While the effects of sleep deprivation is known to be associated with a decrease in athletic performance, little is known about the effects of short-term precompetition sleep loss on an athlete’s ability to perform. In Erlacher et al.’s (2011) study, they indicate that reduced sleep causes harmful biophysical effects on the brain involving focus such as cognitive slowing and an inability to concentrate on a task over time. Thus, prolonged sports requiring quick decision making or accuracy would be negatively affected by acute sleep restriction. This is proven by Watson (2017) who conducted a study involving dart players where the accuracy decreased significantly after a single night of 4-5 hours of sleep. Additionally, in Azboy and Kaygisiz’s (2009) study, they found that one night of sleep loss caused a decreased time to exhaustion in progressive testing for volleyball players. Moreover, in Lastella, Lovell and Sargent’s (2012) study, they explored how one night of sleep deprivation would affect endurance. They discovered that after 30 minutes of running on a treadmill, the participants ran 187 metres less than when they were fully rested. Due to the athlete’s sleep loss, their accuracy, ability to focus and endurance deteriorated, proving that even small amounts of sleep loss can have harmful effects on performance. On the contrary, some studies reported no overall changes in performance after a single night of sleep loss. In Erlacher et al.’s (2011) study, 46.6% of the participants who had experienced precompetition sleep loss reported that it had no influence on their performance whereas only 14% of the participants who experienced precompetition sleep loss believed it hindered their ability to perform. Furthermore, in Takeuchi et al.’s (1985) study, they discovered no changes in a 40-m sprint performance after 64 hours of complete sleep deprivation. In Watson’s (2017) study, he measured the performance of collegiate weightlifters after one night of deprived sleep. He also found no significant changes in their ability to perform after one single night of disturbed sleep. These findings are contradictory to the previous ones since some athletes experienced no significant changes in their performance whereas others experience negative effects. However, from the studies, it seems that reduced sleep has a negative impact on activities that involve accuracy such as darts and aerobic activities that require endurance such as volleyball and long distance running. Shorter, high-intensity, anaerobic activities such as sprinting and weightlifting were not affected as much. Thus, it can be said that short-term sleep restriction has a negative effect on aerobic athletes since they require endurance and accuracy whereas anaerobic athletes are not affected since they involve shorter activities with high-intensity movements. Additionally, the results of the studies may also be affected by the time of day in which the athletes performed these activities. Thun et al. (2015) found that performance peaked during the evening for those involved in anaerobic activities such as weightlifting whereas performance was best during the morning for aerobic activities such as cycling. Performance normally would peak during the evening because that is when our body’s internal temperature is the greatest. However, for aerobic activities, fatigue and tired muscles are more prominent and thus leads to a decreased time to exhaustion. Moreover, some athletes may not be affected as much by short-term sleep restriction because humans are able to cope with the physiological and psychological stresses in the absence of sleep (Watson, 2017). Success can still be achieved even if athletes lack sleep depending on their ability to cope. Thus, some athletes who have been competing or playing the sport for a long time may have developed coping mechanisms to fight off the stressors associated with sleep loss so that their performance is not as easily effected.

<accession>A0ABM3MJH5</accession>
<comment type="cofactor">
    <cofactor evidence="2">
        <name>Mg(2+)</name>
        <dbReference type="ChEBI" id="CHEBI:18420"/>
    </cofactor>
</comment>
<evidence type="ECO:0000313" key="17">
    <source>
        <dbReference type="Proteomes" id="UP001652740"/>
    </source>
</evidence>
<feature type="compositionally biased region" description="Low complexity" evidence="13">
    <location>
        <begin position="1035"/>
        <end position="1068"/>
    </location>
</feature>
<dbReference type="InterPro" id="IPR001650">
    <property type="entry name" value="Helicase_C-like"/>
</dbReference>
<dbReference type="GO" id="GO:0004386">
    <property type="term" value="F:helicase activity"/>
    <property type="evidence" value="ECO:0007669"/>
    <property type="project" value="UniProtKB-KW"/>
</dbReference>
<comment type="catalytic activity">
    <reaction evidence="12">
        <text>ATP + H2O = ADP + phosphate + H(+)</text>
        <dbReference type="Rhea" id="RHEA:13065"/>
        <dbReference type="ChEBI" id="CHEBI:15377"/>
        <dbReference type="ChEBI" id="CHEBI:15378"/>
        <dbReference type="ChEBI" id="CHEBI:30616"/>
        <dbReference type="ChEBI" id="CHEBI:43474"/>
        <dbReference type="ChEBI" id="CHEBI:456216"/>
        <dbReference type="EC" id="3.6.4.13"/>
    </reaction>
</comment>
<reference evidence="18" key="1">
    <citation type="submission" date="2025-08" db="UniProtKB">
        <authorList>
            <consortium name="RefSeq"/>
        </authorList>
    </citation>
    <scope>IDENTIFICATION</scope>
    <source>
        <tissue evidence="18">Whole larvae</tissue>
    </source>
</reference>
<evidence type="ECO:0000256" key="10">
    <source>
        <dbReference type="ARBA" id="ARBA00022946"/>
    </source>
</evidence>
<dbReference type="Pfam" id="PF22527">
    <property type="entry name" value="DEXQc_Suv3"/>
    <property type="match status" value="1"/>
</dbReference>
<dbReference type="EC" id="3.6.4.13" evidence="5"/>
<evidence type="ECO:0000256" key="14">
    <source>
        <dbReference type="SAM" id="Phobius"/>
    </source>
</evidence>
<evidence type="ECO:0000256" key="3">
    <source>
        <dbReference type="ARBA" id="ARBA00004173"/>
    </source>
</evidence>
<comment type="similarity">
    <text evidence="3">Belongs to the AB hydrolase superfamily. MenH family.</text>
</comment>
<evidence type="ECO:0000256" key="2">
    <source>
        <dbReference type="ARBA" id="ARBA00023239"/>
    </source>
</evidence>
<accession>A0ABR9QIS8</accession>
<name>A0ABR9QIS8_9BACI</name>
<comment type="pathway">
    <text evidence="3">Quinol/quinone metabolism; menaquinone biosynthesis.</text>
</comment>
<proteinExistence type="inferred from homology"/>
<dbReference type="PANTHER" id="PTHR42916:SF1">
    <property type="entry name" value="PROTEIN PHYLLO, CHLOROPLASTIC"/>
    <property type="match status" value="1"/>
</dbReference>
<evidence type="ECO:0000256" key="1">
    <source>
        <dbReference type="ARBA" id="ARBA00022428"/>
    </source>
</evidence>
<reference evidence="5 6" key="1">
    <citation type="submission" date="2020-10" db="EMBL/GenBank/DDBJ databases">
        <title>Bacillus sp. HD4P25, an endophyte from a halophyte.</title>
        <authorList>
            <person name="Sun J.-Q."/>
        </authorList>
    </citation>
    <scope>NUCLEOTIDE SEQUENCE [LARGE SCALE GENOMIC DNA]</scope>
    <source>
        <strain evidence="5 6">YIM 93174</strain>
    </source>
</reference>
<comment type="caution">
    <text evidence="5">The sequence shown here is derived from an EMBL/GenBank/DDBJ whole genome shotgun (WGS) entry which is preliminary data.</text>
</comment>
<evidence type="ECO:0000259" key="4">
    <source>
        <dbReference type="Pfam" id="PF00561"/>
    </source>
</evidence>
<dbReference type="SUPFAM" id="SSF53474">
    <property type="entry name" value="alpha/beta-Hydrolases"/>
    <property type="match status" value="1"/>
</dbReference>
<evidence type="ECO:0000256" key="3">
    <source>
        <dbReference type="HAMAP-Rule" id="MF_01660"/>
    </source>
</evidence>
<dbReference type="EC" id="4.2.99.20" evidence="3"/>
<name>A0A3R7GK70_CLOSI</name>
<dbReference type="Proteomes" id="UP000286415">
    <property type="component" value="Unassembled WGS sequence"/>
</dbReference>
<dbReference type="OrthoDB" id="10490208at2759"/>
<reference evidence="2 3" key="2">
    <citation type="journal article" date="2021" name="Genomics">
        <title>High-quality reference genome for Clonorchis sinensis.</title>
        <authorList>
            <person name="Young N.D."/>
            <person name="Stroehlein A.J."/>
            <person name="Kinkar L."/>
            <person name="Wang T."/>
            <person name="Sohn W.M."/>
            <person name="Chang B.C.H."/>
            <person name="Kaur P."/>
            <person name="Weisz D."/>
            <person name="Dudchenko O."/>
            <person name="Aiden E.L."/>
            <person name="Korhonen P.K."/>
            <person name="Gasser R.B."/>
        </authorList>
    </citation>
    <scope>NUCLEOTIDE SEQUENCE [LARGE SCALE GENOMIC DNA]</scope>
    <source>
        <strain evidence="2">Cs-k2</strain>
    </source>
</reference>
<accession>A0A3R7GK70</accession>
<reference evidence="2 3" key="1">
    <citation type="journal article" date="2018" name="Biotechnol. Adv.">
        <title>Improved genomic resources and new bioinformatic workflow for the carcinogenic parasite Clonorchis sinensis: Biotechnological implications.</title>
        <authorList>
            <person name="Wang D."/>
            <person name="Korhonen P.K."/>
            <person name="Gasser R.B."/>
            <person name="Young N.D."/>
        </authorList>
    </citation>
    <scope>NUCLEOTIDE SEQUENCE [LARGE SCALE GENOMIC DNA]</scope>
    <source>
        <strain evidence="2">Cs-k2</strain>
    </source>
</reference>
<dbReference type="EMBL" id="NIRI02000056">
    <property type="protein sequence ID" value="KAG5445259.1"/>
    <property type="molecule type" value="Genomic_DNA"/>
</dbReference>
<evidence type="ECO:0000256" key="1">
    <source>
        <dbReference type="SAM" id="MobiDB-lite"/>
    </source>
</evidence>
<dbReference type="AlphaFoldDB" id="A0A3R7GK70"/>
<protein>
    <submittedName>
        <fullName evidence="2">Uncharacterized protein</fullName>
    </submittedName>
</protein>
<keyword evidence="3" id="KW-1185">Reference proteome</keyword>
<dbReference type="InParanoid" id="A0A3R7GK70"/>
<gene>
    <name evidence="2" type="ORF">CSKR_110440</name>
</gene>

The purpose of this study is to examine the causes of precompetition sleep loss among different athletes and the effects it has on their performance. The literature examined claims that female and independent athletes would be more susceptible to precompetition sleep loss due to psychological factors such as anxiety and stress. Additionally, the literature reviewed also suggests that negative biophysical factors affecting athletic performance are strongly associated with aerobic athletes rather than anaerobic athletes. The present paper will explore these theories and test whether or not they are true.